Or rather texture in one garden
since we are focussing on
a garden by Thomas Hoblyn at Chelsea Flower Show 2012.
His garden was love at first sight!
It is a sensible show garden designer who creates descent in a show garden.
Us common punters could thus see more of this urbane sunken space from the edge.
And so we could more successfully create an imaginary world which we could inhabit and take ownership of.
So you must just imagine yourself attending a party in the hills above Rome – at least that is my spin on it.
The money is new, but the taste is good.
There are Italian princes, the odd cardinal, a maffia lord without doubt And a starlet or two for some added sex appeal.
And this is the place in which to to be seen.
To saunter with the driest, coldest martini imaginable in your hand and gaze across The Eternal City. Sure there are the references to the Italian renaissance, Villa This and Villa That, not to mention the Golden Section. But in microcosm this is a contemporary landscape – almost ‘Giubbilei land.’
In microcosm of course, because we’d want more space. Whenever Lesley and I visit gardens we are always saying ‘I like that but I’d want more space around it’. But hey this is a flower show. Let’s not hang Tom Hoblyn on the spatial limitations of a show pitch!
What we would not change is his use of texture.
Hard landscaping first, since it happens first and holds the garden design in place:
Smooth and cool, honed and tide marked travertine is used for paving slabs and walls and seating.
By way of contrast fine pale crunchy gravel is used for the broad areas.
A rear wall of roughly dressed travertine adds another texture and defines the origin of the dressed stone.
Thus are space and verticality within the garden texturally defined.
So is travel.
You cross coarse gravel and then walking across water, for the stepping stones do appear to float, you contrast the cool, smooth yet solid feel of stone with the smooth ephemeral cool of still, reflective water.
In the long stone bench backed by its trough, into which water jets descend, Tom grasps the essential comfort that cool smooth stone brings in hot places.
Remarks about urinals and the inability to slump back as in a chair are best ignored. And perhaps it also says something about people’s poor posture!
This is the perfect place to sit in the stifling heat of a Roman afternoon with cooled air wafting from the water jets behind. Its just the place too to rank battalions of dark green bottles of liquor to chill and keep the party rolling!
Behind you parallel hedges of feathery yew, dense box and intervening fine sprays of water successfully juxtapose three more textures in the photograph frame.
In the beds and borders Tom carries on the textural game.
Aromatic buns of dry foliage and stubby spires of bloom evoke the native italian flora.
Towering up out of this uber cool the tree bark is rough and earthy.
The hummocky sea of perennials is pierced by the coarsely architectural Artichoke, a classic of mediterranean food.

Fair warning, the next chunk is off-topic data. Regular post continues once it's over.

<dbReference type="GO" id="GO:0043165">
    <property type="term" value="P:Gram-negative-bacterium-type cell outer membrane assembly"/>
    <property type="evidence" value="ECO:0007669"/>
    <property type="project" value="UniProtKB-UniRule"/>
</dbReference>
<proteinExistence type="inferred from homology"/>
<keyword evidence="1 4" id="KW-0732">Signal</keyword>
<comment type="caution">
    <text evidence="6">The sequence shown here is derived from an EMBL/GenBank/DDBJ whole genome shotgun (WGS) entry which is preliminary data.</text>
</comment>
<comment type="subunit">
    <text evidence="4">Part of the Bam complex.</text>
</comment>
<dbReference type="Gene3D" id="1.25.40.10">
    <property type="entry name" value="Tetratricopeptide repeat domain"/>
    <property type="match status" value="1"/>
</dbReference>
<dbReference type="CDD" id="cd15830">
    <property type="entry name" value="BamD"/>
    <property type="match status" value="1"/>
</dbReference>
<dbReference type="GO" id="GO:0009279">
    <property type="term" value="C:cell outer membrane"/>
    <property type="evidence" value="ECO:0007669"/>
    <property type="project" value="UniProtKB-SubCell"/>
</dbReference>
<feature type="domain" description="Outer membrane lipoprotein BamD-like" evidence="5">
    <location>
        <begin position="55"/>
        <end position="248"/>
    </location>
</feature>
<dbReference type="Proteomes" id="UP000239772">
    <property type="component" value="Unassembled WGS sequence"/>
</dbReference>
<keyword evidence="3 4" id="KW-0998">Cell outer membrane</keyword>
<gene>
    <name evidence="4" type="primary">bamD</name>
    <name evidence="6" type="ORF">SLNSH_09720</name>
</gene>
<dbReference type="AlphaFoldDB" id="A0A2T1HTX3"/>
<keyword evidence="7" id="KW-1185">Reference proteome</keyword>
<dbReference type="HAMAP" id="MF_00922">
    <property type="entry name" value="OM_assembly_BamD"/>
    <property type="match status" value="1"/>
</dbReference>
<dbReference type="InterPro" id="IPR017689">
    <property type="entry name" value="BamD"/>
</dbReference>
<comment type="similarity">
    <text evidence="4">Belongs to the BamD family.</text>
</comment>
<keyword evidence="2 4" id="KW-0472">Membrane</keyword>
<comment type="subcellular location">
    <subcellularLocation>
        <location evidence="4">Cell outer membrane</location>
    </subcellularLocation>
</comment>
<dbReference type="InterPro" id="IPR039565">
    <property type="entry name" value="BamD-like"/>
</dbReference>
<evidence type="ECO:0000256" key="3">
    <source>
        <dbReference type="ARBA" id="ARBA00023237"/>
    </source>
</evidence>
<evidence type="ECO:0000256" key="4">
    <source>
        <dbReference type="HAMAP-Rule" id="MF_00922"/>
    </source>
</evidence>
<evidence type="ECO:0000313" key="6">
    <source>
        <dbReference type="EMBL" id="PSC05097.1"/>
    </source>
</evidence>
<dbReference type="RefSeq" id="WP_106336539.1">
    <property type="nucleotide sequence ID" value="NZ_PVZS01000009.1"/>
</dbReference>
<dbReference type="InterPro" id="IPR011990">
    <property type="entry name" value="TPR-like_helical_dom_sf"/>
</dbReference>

To one side in the gravel the furry delight of Salvia argentea is a studied piece of casualness.
Texture can of course be both felt by the hand and perceived by eye – you don’t touch everything!
You see sage, rosemary, thyme and helichrysum, imagine their feel and mentally release those archetypal scents. Then of course you do all that physically. And picking out one sense alone (touch) is pointless because they are all related in some way and do overlap.
You hear water tinkle and imagine its cool and silken touch and then lean forward to touch it.
You perceive the stipa as light, feathery and soft and see it sway and hear its whisper.
The cool, smooth travertine will receive bare feet as an audible whisper and stilettos as a pistol crack.
Gravel is visible texture, but physically crunches, and is as satisfying a sound as it is as a feeling.
All the changes in surface quality also affect light reflectivity and hence our overall vision and sense of atmosphere.
All this interconnectedness is part of what gives sensory gardens their enduring and delightful appeal.
So texture is a key warp and weft in the garden tapestry. It can define space, journey, verticality, add atmosphere and interesting detail into the design. And by exploiting it thoroughly in landscape design you can construct a garden which sings even without flower.
An enduring opera rather than a cheap forgettable pop song.
And what of this garden? It only got silver gilt. Well, we would certainly have had 3 cypresses rather than the five which places them too close to the leaden fountain. And we didn’t like the ramps down in.
But enough of the minor caveats! Hoblyn had the confidence to keep so much central space clear and created so memorable an atmosphere that despite its faults this was our favourite Chelsea garden.
Someone give Tom Hoblyn a Chelsea Gold – he’s been knocking on the door long enough!
The Hegarty Webber Partnership
Now please follow on to indulge yourselves in all the rest of the textural treats provided by our garden design colleagues in the States: